Discovering A Composer In The Desert And Mercy At A Monastery

Robert Kyr Finds Inspiration In The Desert

My introduction to composer Robert Kyr was a result of foolishness and grace. I didn't know anything about him or his luminous music before New Year's Eve 2008.

On that fateful day, my friend Bill and I were spending the holidays with our families in northern New Mexico. We decided to drive out and visit the Monastery of Christ in the Desert, a community of Benedictine monks who live in a starkly beautiful, remote location near the town of Abiquiu, about an hour and a half's drive northwest of Santa Fe. They pass their days in manual labor, study, prayer and contemplation.

Like dumb flatland Texans, we pulled off the highway and headed down a 13-mile winding, hilly, unpaved road in a Toyota minivan without chains on the tires.

The road started out deceptively easy to navigate, but as we drove farther, driving conditions deteriorated. The snow deepened. The road narrowed. The shoulder disappeared. A mile short of our destination, the van slid off the road and sunk into a snow bank.

We were stuck. And we were stupid.

I was wearing socks and sandals; Bill had on a hoodie. The sun was setting and the temperature was dropping below freezing. We hiked to the monastery — my toes nearly frostbit — figuring the brothers would have a spiffy, four-wheel-drive Jeep and tow chain to pull us out, and soon we'd be on our way back to our New Year's Eve party for an evening of steaks, tequila and merriment. It didn't turn out that way.

After a shivery mile, we entered the monastery grounds and tried to question the first figure we met — a monk in a black habit. When I tried to explain our predicament, he put his finger to his mouth (shhhh) and hurried away. We wandered over to the guesthouse and met an intense, kindly man in a knit cap, down jacket and hiking boots who gave his name as Robert Kyr. He told us he was staying at the monastery composing music, which didn't really register with me at the time. After making a sat-phone call to the closest city, Espanola, Kyr reported that the wrecker driver wouldn't venture out to get us on New Year's Eve. We were stuck for the night.

So Kyr introduced us to Brother John, the "guestmaster" -– the monk appointed by the abbot to deal with visitors. (Brother John, a wry Englishman, at one point in our unplanned sojourn smiled at us benevolently and said, "Bless you and damn you.") He saw to it that we had two places at the long tables where guests eat in silence with the brothers, and he secured two simple rooms for us in the guesthouse. Bill and I used the sat-phone to call our wives and tell them we wouldn't be back to toast in the new year as planned.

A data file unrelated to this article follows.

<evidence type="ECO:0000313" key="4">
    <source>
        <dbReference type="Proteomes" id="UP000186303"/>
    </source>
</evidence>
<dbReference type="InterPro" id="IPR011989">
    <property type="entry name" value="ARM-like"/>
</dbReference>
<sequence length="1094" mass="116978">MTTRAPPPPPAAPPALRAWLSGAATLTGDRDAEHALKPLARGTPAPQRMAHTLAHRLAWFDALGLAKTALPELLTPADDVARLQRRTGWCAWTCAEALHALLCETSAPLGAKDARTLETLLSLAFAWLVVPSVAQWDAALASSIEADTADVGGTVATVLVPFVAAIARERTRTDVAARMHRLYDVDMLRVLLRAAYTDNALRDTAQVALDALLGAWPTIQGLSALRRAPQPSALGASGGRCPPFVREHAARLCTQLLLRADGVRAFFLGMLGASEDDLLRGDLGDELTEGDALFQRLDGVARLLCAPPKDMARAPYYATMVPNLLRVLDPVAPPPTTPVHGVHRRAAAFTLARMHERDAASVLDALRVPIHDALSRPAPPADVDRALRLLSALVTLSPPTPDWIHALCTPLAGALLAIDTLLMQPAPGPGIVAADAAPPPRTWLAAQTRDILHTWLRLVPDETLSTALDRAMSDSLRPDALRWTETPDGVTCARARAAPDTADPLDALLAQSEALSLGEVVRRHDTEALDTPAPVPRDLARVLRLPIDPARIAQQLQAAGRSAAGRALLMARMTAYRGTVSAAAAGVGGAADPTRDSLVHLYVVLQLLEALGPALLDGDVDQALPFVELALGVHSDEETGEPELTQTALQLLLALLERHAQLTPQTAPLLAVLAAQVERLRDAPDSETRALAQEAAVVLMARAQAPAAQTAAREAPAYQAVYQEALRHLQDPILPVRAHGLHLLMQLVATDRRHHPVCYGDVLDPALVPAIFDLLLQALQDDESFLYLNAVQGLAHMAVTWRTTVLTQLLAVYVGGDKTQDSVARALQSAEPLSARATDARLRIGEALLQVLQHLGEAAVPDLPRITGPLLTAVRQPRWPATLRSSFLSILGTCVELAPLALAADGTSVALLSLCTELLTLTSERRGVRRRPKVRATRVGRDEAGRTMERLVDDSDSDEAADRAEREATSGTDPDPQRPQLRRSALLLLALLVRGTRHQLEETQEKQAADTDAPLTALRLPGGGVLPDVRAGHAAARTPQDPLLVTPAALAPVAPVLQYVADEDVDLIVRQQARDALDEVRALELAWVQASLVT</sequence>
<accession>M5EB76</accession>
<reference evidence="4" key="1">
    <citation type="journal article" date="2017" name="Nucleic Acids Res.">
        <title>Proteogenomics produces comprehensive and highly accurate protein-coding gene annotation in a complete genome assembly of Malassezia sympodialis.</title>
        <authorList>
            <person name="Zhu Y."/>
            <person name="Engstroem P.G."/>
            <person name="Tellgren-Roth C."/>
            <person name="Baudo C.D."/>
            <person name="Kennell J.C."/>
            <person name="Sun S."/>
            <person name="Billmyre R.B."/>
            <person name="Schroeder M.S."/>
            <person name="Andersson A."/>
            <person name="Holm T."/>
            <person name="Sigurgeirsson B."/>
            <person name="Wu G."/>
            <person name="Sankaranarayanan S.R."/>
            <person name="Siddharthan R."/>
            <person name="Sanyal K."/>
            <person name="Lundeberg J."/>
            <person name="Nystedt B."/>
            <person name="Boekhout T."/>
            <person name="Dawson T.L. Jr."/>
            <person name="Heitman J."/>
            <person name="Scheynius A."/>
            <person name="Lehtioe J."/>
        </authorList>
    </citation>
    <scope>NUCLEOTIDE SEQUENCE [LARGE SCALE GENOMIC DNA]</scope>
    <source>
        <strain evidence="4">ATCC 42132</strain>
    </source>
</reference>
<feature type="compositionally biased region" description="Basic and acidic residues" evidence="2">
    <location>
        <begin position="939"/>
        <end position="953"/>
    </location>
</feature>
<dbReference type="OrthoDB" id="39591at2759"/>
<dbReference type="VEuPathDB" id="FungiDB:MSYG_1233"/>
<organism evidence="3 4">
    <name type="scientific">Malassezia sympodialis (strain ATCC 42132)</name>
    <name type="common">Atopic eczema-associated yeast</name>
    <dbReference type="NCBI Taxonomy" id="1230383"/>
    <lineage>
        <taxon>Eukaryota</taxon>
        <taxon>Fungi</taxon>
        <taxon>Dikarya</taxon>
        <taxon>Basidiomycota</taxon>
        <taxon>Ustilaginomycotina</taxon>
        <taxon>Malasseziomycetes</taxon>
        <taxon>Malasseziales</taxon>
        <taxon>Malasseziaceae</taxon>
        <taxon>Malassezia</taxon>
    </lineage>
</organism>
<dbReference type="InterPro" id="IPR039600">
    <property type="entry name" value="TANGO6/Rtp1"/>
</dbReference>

A New Year's Eve To Remember

Benedictine Monks i i

The monks spend their time in quiet contemplation, manual labor and prayer. Karen Kuehn/NPR hide caption

itoggle caption Karen Kuehn/NPR
Benedictine Monks

The monks spend their time in quiet contemplation, manual labor and prayer.

Karen Kuehn/NPR

After dinner, we followed Kyr and a half-dozen other guests into the small octagonal, adobe chapel. As a wood stove roared, candles flickered and incense smoldered, the brothers chanted Latin liturgy during the final hours of 2008. Outside in the frigid air, the starlight illuminated the walls of the great, brooding Chama River canyon.

After the service, we hiked in the snow down to the guesthouse — my sandaled feet nearly numb — and stayed up with Kyr until the wee hours, talking by lantern light about war and peace and music and religion. It was, without a doubt, the greatest New Year's Eve we had ever experienced.

Fast forward to October 2009, when Kyr invited Bill and me to hear one of his compositions performed in Austin by the Grammy-nominated chamber chorus, Conspirare. Inside the soaring nave of a Catholic church, they sang his new environmental oratorio, A Time for Life, which was so beautiful that it moved me to tears. When Kyr returned to Austin early last summer, I asked him, over breakfast, if I could accompany him to the monastery and do a radio story about how he creates music.

Robert Kyr i i

Robert Kyr spends late nights at an upright piano, writing down his music. Karen Kuehn/NPR hide caption

itoggle caption Karen Kuehn/NPR
Robert Kyr

Robert Kyr spends late nights at an upright piano, writing down his music.

Karen Kuehn/NPR

None of this would have happened if we hadn't set off into the high desert totally unprepared for winter weather. Initially, we cursed our foolishness. Then we counted our blessings. There is a lesson for life there somewhere.

(In a future post, John Burnett describes his recent visit with Kyr, who was composing music at the monastery this past summer.)

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